School Superintendent describes meteoric rise in Inyo schools technology

(Submitted by Terry McAteer, Inyo County Superintendent of Schools)


buhs.jpgInyo: Last Place to First in Four Short Years

Within a blink of a few years, Inyo County has gone from being the backwater of technology for students and staff to being the most technologically advanced county in the state. Five major events have occurred that have changed the nature of public education in Inyo for decades to come.

  • Digital 395—The most important step of this process from last to first was the finalization this summer of the Digital 395 connection. Bandwidth increased ten-fold for all of our schools. The ability to have all students and staff on the computer network at the same time is now possible thanks to our new, low-cost, fiber connection. Many thanks to the County of Inyo for their pursuit of funding for this high speed connection.
  • Wireless Schools—Throughout the past two years all of our schools have become completely wireless. This step forward allows all students and staff the ability to have access to a filtered internet network throughout the school day. This major advancement fosters the introduction of computers throughout all classrooms. Kudos to our school tech staffs for making this a reality.
  • Laptops for All Students—One year from now all students in all grades will have their own personal computing device for use at school and at home. Currently, all K-2 students have an Ipod touch device to improve reading and math skills. Third thru 8th graders have their own laptops to improve writing, research and typing skills. Next year, all high school students will receive a laptop which will make Inyo the technological leader in the state. Great appreciation to our superb teaching staffs along with Lo Lyness, Ilissa Twomey and Pamela Jones from ICSOS for making this tech infusion a reality into the daily lives of our youth.
  • Updated Public Libraries—Parents, students and community members are also benefitting by this technological blossoming in our schools. Our public libraries, under the fine leadership of Librarian Nancy Masters, have also joined the Digital 395 network becoming wireless and obtaining new and more computer work-stations. Our libraries remain a wonderful asset in our community for learning and accessing research tools.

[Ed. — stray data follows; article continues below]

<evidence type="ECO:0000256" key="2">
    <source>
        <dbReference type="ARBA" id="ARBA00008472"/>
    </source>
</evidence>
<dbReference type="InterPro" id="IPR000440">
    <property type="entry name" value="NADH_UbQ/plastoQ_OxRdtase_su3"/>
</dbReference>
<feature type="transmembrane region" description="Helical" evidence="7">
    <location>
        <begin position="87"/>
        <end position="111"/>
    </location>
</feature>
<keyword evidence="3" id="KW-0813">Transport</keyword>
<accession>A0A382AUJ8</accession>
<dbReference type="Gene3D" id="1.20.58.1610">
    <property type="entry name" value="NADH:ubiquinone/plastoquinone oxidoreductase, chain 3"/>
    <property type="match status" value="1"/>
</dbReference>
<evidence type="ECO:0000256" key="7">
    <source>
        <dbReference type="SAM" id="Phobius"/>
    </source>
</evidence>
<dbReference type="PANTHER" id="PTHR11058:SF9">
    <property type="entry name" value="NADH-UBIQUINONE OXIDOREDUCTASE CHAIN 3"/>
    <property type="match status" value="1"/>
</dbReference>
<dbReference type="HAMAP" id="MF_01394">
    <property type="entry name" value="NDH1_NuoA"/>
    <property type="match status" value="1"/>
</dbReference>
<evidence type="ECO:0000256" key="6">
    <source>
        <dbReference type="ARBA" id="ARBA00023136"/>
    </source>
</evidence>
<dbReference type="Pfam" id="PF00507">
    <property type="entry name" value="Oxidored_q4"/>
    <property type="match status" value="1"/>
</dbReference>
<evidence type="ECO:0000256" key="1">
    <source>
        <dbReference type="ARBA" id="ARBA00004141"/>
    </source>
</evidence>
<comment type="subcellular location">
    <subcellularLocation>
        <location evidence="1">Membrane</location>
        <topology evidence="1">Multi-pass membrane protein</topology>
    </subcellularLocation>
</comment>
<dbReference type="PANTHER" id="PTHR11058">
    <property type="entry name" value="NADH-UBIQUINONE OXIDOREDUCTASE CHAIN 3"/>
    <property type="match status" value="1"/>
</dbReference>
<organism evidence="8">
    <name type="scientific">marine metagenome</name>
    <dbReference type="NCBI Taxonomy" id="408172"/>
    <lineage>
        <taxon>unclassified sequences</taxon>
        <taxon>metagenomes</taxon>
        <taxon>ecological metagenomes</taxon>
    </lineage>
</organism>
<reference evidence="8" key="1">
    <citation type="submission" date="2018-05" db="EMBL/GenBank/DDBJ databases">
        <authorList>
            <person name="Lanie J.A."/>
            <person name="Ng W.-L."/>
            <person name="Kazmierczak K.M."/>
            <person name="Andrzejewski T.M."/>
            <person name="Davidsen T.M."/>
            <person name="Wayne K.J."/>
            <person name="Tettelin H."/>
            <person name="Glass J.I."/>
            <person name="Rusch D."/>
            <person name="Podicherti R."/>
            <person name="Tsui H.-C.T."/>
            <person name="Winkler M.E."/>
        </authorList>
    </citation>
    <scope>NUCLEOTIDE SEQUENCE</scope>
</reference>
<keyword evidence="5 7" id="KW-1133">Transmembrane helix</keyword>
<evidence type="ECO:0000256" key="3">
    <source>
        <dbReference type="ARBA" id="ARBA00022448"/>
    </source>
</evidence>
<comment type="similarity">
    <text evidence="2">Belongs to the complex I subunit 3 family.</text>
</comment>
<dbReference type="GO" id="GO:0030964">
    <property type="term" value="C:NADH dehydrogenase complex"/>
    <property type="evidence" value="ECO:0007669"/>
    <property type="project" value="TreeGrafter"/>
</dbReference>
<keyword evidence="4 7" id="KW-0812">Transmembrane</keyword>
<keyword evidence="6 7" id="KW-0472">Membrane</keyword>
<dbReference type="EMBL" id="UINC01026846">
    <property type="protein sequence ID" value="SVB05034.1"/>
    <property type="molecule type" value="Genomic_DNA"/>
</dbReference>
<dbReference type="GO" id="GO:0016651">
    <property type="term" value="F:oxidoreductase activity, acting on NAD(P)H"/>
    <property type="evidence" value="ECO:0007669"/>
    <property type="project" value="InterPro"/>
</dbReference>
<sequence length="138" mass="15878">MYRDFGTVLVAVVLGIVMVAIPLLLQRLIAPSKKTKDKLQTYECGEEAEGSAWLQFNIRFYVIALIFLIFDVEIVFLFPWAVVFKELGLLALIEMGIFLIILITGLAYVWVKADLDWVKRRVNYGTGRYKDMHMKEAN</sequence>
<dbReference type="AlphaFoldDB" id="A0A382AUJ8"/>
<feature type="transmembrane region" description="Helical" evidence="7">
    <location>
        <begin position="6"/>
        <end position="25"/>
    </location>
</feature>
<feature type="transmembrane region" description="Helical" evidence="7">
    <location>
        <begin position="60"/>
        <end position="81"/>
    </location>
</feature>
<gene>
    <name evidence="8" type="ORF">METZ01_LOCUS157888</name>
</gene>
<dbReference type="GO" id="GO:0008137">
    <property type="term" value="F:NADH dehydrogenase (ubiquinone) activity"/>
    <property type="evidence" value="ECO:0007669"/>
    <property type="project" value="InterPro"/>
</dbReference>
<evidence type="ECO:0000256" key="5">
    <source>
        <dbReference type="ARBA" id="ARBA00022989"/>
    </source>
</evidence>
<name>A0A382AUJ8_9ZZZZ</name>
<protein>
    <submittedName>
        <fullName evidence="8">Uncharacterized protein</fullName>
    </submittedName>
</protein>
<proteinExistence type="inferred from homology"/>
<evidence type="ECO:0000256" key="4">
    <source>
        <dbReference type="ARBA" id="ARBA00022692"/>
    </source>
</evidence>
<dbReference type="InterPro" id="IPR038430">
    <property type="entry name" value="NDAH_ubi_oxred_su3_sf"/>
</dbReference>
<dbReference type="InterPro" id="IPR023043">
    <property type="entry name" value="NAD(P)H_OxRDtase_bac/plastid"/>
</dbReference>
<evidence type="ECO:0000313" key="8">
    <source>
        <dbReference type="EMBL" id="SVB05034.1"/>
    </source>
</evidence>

• Wi-Fi Downtowns— Within the next few months, through the leadership of the Chambers, Bishop and Lone Pine will have their entire downtown corridors become free wi-fi hubs for use by residents, students, and tourists. These free wi-fi corridors will provide access to free internet 24/7. It will also provide visitors a reason to stop and shop in these two communities.

Due to these five events, Inyo will be the first county in state to provide laptop computers for all K-12 students and staff. Inyo will be the first county in the state to have all schools wireless and connected to a high speed internet connection. Inyo will be the first county in the state to have two of its largest business corridors with free wi-fi for residents, students and tourists.

Most importantly, these five technological changes are transforming the lives of our youth. They are providing our youth with the tools, the access and the instruction needed to be productive citizens of the 21st Century.



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10 Responses to School Superintendent describes meteoric rise in Inyo schools technology

  1. Tim August 26, 2014 at 6:49 am #

    Did they consider the safety of what they have done?
    also for what you don’t know about cell and wi-fi dangers
    exposure to constant wifi and cell signals is not safe. What happens when a kid is sensitive to these signals and can’t go to school?

  2. Trouble August 25, 2014 at 9:16 pm #